Laws governing local ballot measures in Florida

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Laws Governing Local Ballot Measures

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A guide to local ballot initiatives
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The majority of Florida local governments have a mandated initiative and referendum process for local ballot measures.

This article sets out the laws governing local ballot measures in Florida. It explains:

  • Which local units of government make the initiative process available to residents.
  • How and whether local units of government, including school districts, can refer local ballot measures (such as school bond propositions) to the ballot.
  • An overview of laws governing local recall elections.

Note that Florida is one of twenty-four states that allow the initiative process at the statewide level.

Types of local government

Local government in Florida consists of:

  • 67 county governments (this includes Jacksonville, a consolidated city-county, which is listed by the U.S. Census Bureau as a city government).
  • 410 city governments.
  • In addition, there are 983 special districts and 95 independent school districts.[1]

City classifications:

All 410 cities in Florida are classified as charter cities.

School districts

See also: School bond and tax elections in Florida
School bond and tax elections in Florida are promulgated under two circumstances:
  • To issue new bonding.
  • To exceed the state mandated millage limit.

Local recall rules

Recall
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The recall of local elected government officials in Florida is governed by Fla. Stat. Ann §100.361. This statute applies to "cities and charter counties whether or not they have adopted recall provisions."
For additional detail, see: Laws governing recall in Florida

Initiative process availability

The local units of government in Florida that make the initiative process available are:

  • Charter cities, all 410 of which have a state mandated initiative and referendum process for charter amendments.
  • Charter counties, which have the authority for the creation of an initiative and referendum process for charter amendment. All 20 have exercised this power and have some form of initiative and referendum in their charters.[2]

Authority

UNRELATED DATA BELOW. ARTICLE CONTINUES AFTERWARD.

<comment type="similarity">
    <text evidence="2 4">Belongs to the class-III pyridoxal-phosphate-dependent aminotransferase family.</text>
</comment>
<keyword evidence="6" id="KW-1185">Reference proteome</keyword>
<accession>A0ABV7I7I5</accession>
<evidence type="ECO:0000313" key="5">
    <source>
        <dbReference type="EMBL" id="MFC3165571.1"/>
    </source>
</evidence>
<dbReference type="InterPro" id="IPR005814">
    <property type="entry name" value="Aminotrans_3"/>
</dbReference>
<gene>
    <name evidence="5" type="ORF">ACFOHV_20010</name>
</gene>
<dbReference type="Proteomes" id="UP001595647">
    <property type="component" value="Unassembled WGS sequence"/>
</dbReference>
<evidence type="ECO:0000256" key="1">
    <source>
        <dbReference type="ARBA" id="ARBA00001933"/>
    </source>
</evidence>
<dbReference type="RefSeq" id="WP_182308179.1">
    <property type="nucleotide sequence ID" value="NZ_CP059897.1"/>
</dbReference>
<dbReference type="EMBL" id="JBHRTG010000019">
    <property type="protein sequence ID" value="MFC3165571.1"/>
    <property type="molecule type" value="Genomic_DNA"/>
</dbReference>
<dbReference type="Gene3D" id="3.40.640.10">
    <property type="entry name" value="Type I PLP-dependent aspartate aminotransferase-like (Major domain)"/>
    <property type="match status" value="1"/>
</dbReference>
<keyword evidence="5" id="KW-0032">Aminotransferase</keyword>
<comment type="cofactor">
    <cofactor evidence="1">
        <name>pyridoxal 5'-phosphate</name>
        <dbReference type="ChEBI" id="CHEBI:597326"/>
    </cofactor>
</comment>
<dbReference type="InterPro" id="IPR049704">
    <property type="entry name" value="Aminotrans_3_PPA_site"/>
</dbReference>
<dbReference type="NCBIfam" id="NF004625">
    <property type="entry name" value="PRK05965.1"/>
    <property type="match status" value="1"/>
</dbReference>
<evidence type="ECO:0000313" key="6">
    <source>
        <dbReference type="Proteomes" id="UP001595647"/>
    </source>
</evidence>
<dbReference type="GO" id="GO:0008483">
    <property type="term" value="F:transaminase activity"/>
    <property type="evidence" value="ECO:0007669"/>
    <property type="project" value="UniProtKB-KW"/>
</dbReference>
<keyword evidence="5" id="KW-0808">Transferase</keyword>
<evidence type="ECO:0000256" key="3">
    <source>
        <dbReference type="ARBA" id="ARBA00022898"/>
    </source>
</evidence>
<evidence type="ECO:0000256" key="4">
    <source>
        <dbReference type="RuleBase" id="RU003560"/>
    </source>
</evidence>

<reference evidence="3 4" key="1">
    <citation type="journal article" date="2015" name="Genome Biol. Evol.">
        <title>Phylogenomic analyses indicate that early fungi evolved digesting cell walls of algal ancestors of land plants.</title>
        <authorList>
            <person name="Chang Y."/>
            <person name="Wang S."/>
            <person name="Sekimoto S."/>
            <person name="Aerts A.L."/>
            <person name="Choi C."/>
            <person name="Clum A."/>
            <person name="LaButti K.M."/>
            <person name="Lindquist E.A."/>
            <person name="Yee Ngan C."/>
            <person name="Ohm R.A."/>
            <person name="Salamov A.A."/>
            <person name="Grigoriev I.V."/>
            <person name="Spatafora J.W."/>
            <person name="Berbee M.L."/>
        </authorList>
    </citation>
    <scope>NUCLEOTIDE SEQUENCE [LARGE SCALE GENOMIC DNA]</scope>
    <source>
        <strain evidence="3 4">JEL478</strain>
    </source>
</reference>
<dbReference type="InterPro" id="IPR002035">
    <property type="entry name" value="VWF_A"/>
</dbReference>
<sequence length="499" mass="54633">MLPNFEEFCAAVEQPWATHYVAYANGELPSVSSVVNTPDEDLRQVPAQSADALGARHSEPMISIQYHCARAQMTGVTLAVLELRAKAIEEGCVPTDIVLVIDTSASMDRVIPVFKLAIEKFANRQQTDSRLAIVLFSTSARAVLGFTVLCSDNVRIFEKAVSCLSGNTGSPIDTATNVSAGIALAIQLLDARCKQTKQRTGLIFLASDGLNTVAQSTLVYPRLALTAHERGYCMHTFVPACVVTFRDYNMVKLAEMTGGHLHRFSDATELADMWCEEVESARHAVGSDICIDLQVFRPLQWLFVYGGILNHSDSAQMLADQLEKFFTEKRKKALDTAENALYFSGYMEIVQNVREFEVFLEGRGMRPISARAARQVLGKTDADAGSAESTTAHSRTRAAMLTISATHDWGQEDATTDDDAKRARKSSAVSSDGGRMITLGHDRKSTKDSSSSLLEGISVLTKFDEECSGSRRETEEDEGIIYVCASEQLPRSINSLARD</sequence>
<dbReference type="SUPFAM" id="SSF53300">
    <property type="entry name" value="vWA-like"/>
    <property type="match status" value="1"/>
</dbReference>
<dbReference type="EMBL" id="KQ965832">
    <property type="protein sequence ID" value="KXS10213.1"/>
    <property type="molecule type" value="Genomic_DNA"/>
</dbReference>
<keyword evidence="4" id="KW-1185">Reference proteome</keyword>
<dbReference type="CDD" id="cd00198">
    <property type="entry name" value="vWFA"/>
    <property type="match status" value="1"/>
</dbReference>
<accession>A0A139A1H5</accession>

Constitution

There is no constitutional authority for local initiative and referendum. However, neither is there a mandate against initiative and referendum. It is simply not mentioned in the constitution.

Statutes

Florida statutes Title XII, Ch. 166.031 mandates the powers of initiative and referendum for the amendment of city charters.

Florida statutes Title XII, Ch. 166.031: (1) The governing body of a municipality may, by ordinance, or the electors of a municipality may, by petition signed by 10 percent of the registered electors as of the last preceding municipal general election, submit to the electors of said municipality a proposed amendment to its charter, which amendment may be to any part or to all of said charter except that part describing the boundaries of such municipality. The governing body of the municipality shall place the proposed amendment contained in the ordinance or petition to a vote of the electors at the next general election held within the municipality or at a special election called for such purpose.[3]

Initiative process features

Florida's charter amendment laws are meant to be supplementary to the different cities' own amendment process. Thus, the cities all have different specific initiative processes for charter amendment. However, The Florida Statutes do provide a basic charter amendment initiative process to all cities.[4]


Initiative process in the top 10 most populated cities

These cities are all charter cities and subject to the state mandate for charter amendment by initiative and referendum; except Jacksonville which, as a consolidated city-county government, has its own charter amendment process as provided below. Cities may also authorize initiative for ordinances in their charter. 8 of the top 10 most populated cities have done so.

Local I&R Laws in the 50 States
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Source:Local Ballot Initiatives: How citizens change laws with
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List of Most Populated Cities in Florida
City[5] Population City Type Next election
Jacksonville 827,908 Consolidated City-County Charter 11/4/2014[6]
Miami 408,750 Charter 11/3/2015[7]
Tampa 346,037 Charter 11/4/2014[8]
St. Petersburg 244,997 Charter 11/4/2014[9]
Orlando 243,195 Charter 5/6/2014 (runoff)[10]
Hialeah 229,969 Charter 2015[11]
Tallahassee 182,965 Charter 11/4/2014[12]
Fort Lauderdale 168,528 Charter 11/4/2014[13]
Port St. Lucie 166,149 Charter 11/4/2014[14]
Pembroke Pines 157,594 Charter 3/8/2016[15]


External links

References